Mainstream: A Literary Quarterly

Eugene Almazov, “The ‘Tendentious’ in Literature” Mainstream magazine (1947):

The question, then, is not whether a writer is, or is not, tendentious; but rather what are the tendencies he follows. The antagonists of tendentious art in modern literature are people who remain aloof from the questions occupying the mind of our disturbed world. They are indifferent to the fate of the millions who want bread, work and conditions which will enable them to find delight in the beautiful.

S. Finkelstein, “National Art and Universal Art” Mainstream magazine (1947):

In its lesser, as well as its greater achievements, the national art of the nineteenth and twentieth century had qualities which made it a powerful force opposed to the art-for-art’s sake neo-classicism and the individualistic, anti-social, pessimistic and introspective individualism which dominated so much of the art of the times. One of these qualities was a vitality which came from the entrance into this art of the masses of people, through a language which they themselves have helped fashion. This quality may be seen in the sheer abundance of human beings who fill the pages of Dickens, Mark Twain and Gorky….

With the masses of people there entered into this art their philosophy of life, a realistic acceptance of the world reaffirmed in the face of its multitude of hardships. And so if we find irony and protest in the work of these folk-inspired and national artists, we also find the most full-throated laughter…great comic artists in complete contrast to the romantics’ emphasis on the “man alone,” his pseudo-tragic feeling caused by a self-imposed withdrawal from the real world.

Still another quality of this art was its imaginative use of whatever materials came to hand. While these artists fought for their integrity as honest artists, against censorship, they did not regard a practical use for their art as an intrusion upon their freedom. It was an intrusion only when its conventions were dictated by a ruling-class forcing its own fears of reality upon the artist. When a new medium for art brought these artists closer to  a mass audience, and allowed them to speak honestly with it, the medium itself set their ideas flowing. Thus Goya created his epic history and portrayal of the Spanish people in the etching and lithograph; Daumier did the same for the French people, between the 1830 revolution and the Commune, in the form of the lithograph and newspaper cartoon. Dickens grew on the penny serial, Mark Twain on frontier journalism, the Irish poets and prose artists on the Abbey Theatre.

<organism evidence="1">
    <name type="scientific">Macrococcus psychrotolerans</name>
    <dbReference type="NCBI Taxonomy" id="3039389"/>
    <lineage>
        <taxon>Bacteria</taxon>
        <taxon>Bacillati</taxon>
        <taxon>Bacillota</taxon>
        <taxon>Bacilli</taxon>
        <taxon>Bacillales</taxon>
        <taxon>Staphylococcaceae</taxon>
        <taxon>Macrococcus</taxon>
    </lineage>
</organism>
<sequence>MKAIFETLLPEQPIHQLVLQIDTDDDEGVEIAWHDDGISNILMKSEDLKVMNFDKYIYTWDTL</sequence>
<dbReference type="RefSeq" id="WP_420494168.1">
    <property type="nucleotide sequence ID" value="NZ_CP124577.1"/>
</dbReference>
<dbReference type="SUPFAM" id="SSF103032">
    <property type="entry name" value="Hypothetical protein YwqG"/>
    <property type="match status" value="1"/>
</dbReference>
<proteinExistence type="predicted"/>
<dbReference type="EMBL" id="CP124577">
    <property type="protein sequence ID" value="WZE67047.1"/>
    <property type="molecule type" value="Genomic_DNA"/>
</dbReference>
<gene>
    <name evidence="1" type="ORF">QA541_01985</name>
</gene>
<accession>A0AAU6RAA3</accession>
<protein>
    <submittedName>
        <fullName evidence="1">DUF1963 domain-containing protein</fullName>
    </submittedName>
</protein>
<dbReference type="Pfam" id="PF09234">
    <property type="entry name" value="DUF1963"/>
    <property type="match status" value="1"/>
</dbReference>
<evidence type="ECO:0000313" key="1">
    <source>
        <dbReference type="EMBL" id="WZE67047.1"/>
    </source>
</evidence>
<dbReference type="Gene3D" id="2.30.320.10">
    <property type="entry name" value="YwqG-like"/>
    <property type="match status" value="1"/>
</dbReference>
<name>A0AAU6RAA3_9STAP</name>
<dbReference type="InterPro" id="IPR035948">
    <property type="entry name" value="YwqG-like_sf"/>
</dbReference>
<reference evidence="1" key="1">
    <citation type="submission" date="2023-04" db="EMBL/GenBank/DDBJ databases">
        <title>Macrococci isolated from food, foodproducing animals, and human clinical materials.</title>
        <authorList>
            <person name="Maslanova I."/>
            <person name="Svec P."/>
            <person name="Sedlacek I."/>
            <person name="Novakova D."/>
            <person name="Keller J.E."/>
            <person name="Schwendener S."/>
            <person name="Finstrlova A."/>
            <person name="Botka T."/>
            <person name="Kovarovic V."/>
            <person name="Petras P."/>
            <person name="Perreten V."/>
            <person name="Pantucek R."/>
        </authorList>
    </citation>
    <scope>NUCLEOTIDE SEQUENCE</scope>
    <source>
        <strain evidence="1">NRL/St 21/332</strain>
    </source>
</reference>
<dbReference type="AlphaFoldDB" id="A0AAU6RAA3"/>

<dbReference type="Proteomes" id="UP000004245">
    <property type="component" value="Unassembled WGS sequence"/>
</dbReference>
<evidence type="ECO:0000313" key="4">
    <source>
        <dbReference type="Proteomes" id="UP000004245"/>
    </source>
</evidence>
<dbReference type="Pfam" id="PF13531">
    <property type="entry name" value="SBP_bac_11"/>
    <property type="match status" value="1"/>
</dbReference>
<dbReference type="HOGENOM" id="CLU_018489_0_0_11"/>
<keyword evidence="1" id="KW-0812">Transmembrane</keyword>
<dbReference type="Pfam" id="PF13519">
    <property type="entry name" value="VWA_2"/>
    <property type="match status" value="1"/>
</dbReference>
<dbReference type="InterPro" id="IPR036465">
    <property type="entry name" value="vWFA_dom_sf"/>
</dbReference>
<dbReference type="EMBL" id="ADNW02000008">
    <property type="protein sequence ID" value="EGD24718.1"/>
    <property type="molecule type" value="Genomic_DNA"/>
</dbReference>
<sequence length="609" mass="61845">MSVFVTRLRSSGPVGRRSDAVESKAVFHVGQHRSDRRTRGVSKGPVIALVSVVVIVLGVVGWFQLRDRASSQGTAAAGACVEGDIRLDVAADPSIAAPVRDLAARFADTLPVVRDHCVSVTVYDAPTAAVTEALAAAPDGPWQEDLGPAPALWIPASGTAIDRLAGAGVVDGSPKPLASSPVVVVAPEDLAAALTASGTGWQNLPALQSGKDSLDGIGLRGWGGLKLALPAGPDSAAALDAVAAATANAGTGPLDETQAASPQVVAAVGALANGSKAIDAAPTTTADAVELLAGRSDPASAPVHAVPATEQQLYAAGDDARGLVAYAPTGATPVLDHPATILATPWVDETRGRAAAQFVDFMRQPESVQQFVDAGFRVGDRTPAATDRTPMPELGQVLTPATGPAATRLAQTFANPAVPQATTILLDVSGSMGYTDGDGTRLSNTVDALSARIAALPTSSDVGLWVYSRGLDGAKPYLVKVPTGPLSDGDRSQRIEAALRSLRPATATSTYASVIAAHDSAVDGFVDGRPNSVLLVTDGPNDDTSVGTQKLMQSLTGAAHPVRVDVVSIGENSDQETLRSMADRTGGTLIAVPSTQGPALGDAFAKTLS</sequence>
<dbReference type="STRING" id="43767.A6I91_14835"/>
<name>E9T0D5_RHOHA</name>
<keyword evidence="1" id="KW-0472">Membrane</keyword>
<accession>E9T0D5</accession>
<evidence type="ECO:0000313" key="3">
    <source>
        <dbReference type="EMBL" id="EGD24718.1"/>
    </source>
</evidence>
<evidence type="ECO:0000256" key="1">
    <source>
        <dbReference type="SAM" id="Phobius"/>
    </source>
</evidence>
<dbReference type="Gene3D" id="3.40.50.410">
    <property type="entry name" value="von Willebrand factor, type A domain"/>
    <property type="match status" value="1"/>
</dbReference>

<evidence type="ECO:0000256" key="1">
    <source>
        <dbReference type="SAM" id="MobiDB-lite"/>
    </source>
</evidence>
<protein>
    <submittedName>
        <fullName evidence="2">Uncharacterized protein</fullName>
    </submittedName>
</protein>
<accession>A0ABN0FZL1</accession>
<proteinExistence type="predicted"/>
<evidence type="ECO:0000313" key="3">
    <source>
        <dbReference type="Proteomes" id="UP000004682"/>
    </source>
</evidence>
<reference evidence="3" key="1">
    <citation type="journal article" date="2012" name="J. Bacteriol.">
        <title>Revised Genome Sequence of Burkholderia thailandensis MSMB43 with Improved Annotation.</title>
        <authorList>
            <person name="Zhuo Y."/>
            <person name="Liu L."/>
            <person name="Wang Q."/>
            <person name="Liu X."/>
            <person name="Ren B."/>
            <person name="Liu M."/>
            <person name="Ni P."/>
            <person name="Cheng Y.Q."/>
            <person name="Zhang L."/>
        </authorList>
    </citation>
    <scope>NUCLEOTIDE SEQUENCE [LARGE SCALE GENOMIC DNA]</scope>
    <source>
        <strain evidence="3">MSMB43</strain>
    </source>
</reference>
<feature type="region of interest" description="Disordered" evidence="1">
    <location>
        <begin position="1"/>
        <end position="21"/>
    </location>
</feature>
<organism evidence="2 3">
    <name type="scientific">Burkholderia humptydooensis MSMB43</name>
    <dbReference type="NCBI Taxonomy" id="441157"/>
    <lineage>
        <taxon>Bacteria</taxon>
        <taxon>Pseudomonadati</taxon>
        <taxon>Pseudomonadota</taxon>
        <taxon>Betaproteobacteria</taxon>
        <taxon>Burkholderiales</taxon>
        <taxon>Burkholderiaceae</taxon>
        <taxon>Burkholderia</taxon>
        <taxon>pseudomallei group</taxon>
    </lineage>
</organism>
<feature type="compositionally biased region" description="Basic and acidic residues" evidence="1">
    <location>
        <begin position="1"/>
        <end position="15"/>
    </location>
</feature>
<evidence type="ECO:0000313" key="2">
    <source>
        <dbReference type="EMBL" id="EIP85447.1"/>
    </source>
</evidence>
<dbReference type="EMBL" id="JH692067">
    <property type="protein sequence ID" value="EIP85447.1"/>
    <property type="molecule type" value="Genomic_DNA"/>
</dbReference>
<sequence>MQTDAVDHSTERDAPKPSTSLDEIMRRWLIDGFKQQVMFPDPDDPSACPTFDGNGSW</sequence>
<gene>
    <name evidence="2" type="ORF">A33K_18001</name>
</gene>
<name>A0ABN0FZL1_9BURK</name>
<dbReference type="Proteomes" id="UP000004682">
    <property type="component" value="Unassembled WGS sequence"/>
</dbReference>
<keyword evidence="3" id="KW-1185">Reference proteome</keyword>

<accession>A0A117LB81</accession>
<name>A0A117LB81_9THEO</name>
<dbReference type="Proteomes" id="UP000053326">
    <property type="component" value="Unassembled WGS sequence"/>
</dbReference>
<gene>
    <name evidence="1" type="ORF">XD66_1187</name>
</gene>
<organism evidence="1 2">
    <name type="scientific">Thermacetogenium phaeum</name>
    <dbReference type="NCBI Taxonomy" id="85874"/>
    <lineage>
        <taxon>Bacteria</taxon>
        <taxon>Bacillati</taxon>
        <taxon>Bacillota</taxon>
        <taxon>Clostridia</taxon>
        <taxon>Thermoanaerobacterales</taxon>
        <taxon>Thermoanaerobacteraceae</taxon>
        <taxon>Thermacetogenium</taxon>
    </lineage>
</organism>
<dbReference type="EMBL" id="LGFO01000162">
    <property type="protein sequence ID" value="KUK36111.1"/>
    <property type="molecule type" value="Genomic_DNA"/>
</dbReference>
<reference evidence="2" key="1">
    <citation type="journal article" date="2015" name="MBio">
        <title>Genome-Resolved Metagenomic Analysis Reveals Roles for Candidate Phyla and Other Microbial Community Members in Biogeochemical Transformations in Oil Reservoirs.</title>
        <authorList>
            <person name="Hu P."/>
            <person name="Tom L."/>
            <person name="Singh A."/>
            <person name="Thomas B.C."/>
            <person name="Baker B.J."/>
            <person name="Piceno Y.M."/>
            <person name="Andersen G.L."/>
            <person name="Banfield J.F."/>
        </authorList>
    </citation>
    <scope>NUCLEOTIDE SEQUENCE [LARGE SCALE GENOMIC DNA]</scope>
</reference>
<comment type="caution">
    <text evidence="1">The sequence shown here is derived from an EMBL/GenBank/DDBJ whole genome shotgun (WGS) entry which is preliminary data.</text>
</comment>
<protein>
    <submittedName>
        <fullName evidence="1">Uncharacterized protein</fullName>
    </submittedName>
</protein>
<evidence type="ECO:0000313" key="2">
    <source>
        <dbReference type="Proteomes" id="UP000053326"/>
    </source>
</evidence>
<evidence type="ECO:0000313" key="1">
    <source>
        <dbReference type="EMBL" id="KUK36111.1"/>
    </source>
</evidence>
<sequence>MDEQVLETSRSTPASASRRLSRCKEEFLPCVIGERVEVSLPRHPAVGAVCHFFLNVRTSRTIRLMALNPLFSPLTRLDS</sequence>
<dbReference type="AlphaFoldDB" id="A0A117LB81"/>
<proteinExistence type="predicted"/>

This national art was and is highly experimental. Its experimental qualities were obscured in the later nineteenth century, when critics were enraptured by the one line of romanticist, impressionist, symbolist and expressionist experiments, the deliberate invention of ambiguities, the probing into dream and the subconscious. It remained for the twentieth century to discover the fresh and truly ground-breaking character of the national movement in the arts, and to carry this movement in the idioms of art the constantly changing aspect of the world and people, the search for new materials and media for art, which led to the scientific analysis of the languages of art, the vast enlightening study of ancient, folk, Asiatic, Indian and African cultures, which has made our own age, in the sheer knowledge of its tools, the most educated in history.

A new obscurantism has appeared in critical theory, clinically discussing the styles of such art with an ignorance of the search for greater realism and power in communication behind it. Whitman’s free verse is studied without Whitman’s democracy; Picasso’s cubism without his humanity; Bartok’s polytonality without his folk core. Such tendencies have been fostered by some of the artists themselves, such as Stravinsky and Gertrude Stein, who moved increasingly in their art away from human images and broad emotions, and by the small-minded imitators who far outnumber the genuine creative minds.